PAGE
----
Loving Gatsby, Part1

A good enough story can ruin you for reality. This is what The Great Gatsby did to me:

My feelings for Gatsby did not introduce themselves by falling or clenching or twisting suddenly, as I’m accustomed to most of them doing. Instead, they bloomed up from initial doubt and unsettledness, nigh-imperceptible until one day, in a dark, cool theater, the build-up of affection hit a critical mass that eventually led to the shoes you see above.

At first, I couldn’t claim to love or even be okay with Gatsby, as much as I felt obligated to. The characters’ general disregard for one another, their failure to love or be loved or even be decent human beings, all of this accumulated in the back of my throat as I dragged myself through each elegant paragraph. I was so disgruntled by the last few pages that I nearly threw the book across the room, despite being generally against book abuse and, more specifically, drawn to the architecture of Fitzgerald’s words. Somehow I kept my roiling discontent under lock and key in those first few months post-Gatsby. If I could have helped it, I would not have thought of The Book again.

But if you’re a reader, then you’ll understand that once in a while you’ll read a book and feel that it found you instead of the other way around. Maybe half a dozen will stay with you, follow you around and sit at your heel like strays. They burrow into your brain and cross all the wires up there, so that lines will creep to the tip of your tongue at odd points of the day, and you’ll see its characters rise out of the gestures of friends and strangers. These books are different in that they burn slowly, and whether you love them or hate them, they become relevant. I didn’t want Gatsby— a book that had been built up for so long and  that had then so unquantifiably let me down– to feel as relevant as it did. Still, it sat at my heel.

The one who wouldn’t let me forget him was the narrator, Nick Carroway. His voice stuck in my head, with lines like

“He smiled understandingly– much more than understandingly. It was one of those rare smiles with a quality of eternal reassurance in it, that you may come across four or five times in life. It faced–or seemed to face–the whole eternal world for an instant, and then concentrated on you with an irresistible prejudice in your favor. It understood you just as far as you wanted to be understood, believed in you as you would like to believe in yourself, and assured you that it had precisely the impression of you that, at your best, you hoped to convey.”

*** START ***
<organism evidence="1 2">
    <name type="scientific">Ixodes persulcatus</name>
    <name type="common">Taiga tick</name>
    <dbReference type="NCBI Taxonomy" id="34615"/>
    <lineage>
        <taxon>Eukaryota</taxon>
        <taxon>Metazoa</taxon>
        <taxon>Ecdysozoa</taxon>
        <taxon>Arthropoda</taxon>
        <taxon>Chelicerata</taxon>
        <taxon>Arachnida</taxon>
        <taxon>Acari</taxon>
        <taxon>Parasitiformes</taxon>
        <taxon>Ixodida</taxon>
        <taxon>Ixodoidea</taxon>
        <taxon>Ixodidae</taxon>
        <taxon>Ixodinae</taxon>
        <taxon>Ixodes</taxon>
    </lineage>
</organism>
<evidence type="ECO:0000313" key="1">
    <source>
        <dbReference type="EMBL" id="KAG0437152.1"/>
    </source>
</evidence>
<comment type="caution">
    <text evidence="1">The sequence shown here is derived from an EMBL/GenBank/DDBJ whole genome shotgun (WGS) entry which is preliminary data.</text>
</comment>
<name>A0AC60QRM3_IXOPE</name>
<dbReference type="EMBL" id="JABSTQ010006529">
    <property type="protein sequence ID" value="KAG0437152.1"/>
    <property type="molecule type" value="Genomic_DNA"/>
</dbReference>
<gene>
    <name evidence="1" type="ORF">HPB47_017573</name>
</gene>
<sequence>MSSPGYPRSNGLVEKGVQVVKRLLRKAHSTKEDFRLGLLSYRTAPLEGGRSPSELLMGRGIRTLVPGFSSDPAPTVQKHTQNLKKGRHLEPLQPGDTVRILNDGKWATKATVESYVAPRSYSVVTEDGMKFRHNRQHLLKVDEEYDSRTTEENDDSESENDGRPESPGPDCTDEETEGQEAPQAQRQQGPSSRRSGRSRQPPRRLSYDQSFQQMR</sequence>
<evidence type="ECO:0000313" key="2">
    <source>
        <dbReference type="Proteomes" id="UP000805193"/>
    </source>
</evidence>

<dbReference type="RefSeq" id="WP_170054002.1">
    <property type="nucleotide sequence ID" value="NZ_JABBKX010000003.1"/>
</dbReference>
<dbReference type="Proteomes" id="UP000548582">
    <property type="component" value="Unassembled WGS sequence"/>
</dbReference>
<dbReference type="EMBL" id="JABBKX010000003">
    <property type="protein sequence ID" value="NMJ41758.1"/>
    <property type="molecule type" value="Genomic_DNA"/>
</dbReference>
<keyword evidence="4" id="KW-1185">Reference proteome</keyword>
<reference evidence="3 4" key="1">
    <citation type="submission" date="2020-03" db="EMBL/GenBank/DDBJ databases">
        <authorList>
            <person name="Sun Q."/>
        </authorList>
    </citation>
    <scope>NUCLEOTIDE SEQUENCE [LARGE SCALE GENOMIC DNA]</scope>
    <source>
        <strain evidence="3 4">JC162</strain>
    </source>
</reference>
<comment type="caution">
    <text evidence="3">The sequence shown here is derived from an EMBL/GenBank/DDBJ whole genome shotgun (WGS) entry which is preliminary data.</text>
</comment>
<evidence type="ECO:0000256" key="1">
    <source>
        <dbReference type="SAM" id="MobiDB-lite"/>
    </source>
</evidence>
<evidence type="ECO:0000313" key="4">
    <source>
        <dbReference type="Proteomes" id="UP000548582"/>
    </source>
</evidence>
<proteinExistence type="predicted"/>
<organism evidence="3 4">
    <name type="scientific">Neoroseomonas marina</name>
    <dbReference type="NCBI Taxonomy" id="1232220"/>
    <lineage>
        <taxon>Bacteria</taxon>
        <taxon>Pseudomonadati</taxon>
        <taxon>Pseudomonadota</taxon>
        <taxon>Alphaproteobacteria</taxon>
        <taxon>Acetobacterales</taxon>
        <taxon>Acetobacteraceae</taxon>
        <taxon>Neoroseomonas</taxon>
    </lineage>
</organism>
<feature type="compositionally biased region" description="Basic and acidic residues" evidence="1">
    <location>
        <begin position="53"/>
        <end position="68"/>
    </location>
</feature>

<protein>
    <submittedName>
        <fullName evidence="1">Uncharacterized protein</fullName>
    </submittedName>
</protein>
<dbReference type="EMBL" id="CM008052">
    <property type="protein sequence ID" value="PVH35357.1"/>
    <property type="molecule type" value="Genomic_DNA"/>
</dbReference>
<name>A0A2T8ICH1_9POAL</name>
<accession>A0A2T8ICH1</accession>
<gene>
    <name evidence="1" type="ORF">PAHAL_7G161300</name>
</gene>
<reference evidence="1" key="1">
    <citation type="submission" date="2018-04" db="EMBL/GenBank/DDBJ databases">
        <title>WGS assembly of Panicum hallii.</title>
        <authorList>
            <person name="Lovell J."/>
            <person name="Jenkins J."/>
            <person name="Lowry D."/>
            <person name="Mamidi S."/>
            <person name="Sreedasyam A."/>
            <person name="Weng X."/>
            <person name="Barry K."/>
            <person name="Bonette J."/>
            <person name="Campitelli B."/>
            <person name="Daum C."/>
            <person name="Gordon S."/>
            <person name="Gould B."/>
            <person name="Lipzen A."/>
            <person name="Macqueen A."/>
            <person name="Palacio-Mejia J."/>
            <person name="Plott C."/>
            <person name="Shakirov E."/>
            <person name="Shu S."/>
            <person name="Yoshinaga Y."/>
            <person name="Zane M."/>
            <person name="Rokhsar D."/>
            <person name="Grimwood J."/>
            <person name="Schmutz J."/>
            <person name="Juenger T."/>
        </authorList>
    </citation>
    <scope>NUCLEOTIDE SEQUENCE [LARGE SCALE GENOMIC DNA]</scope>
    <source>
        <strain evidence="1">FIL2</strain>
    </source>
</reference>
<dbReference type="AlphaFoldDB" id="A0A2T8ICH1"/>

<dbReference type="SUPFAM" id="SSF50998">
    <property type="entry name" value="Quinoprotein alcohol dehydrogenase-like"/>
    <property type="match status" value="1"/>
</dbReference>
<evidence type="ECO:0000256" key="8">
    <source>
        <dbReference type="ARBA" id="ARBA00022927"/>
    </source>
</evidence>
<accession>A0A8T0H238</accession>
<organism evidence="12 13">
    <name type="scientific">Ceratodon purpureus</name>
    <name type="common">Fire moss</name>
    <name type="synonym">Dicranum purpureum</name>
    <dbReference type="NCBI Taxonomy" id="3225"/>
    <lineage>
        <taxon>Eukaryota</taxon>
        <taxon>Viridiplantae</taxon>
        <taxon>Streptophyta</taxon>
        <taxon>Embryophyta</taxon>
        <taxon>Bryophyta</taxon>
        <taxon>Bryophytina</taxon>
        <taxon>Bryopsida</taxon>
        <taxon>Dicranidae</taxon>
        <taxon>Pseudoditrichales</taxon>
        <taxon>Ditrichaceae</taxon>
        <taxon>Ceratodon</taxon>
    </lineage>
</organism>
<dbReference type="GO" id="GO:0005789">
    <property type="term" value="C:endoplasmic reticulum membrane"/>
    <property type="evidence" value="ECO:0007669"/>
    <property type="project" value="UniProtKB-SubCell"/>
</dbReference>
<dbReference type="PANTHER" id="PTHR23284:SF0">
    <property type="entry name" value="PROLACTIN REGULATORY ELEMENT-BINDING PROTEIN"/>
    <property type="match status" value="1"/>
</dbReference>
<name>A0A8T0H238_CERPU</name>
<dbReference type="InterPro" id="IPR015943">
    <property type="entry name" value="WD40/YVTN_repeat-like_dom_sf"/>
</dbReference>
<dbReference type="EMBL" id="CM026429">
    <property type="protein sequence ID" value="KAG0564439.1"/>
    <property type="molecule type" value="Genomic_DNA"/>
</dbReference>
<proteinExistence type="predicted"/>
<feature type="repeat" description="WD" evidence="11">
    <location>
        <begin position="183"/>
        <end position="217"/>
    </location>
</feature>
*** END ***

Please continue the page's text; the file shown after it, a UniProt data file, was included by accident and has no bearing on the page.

These lines were not just elegant, though that would certainly have been enough. They provoked in me a sort of wanting, a desire to re-read each passage until it somehow made its subject more immediate, more real. I remembered my childhood fantasy of fictional characters existing in reality, watching over me like compellingly flawed versions of your generic guardian angel. And I remembered that the affection I felt for these characters was oftentimes more acute than my connections with reality, like an early sort of unrequited love. Finally, I realized that Nick Carroway, in falling head over heels for Gatsby, had narrated me into doing the same.

Succumbing to that persistent after-image of the inimitable Gatsby, I watched the Robert Redford film adaptation on a whim one day. It was disappointing, but not surprising; I don’t put much stock in adaptations. The story was still upsetting, and the book’s saving grace– Nick Carroway’s narration– was absent from the film. Still, Gatsby haunted me.

CUT TO: Late May, the movie theater. I didn’t have a lot of hope for Baz Luhrmann’s Gatsby, but went anyway. And it was two hours of the overwhelmedness sought out by churchgoers and cliff divers; my brain flooded with that swell of general feeling you might crave after a long spell of the same-old-same-old. I was willfully helpless to it– the music, the groundlessly perpetual celebrations, the relentless career of the oblivious toward tragedy– and for the first time I saw exactly what Fitzgerald was writing about. Blasphemous? Yes. But Luhrmann has a gift for dragging up a story’s inherent filminess and shining a light on all the glitter and dirt and color in it. Actually seeing the characters carousing and driving like maniacs and generally falling part, I finally got it. I’d been in love with Gatsby for months, but not until I walked out of the theater did I fall for The Great Gatsby.

My provincial life post-college suddenly bloomed with recognition. For better or worse, there was a mirror between Fitzgerald’s world and mine. Not necessarily in the sense of plot, but in theme and otherwise. I began to look for Gatsby the way I’d tried to catch a glimpse of the Scarecrow from The Wizard of Oz in my younger years, but without the glancing in mirrors or ducking back around corners I’d just rounded. I began to wonder if there actually was a version of Gatsby in my own life, a sort of facsimile.

A few weeks after screening the movie, I was whiling away some insomnia when I stumbled on The Gatsby Shoes. For the first time since childhood, I felt a character peering over my shoulder, breathlessly waiting to see what I’d do next. These shoes were blushing blue, and absolutely aching for you to fall in love with them. They’d come right out of Gatsby’s backyard, having seen wonderful things, and they promised the sort of adventure I’d been unwittingly aching for. Nick Carroway whispered from the depths of West Egg,You can’t live forever; you can’t live forever.

There was only one pair left. I fell in love with them just like they wanted, fool that I am.


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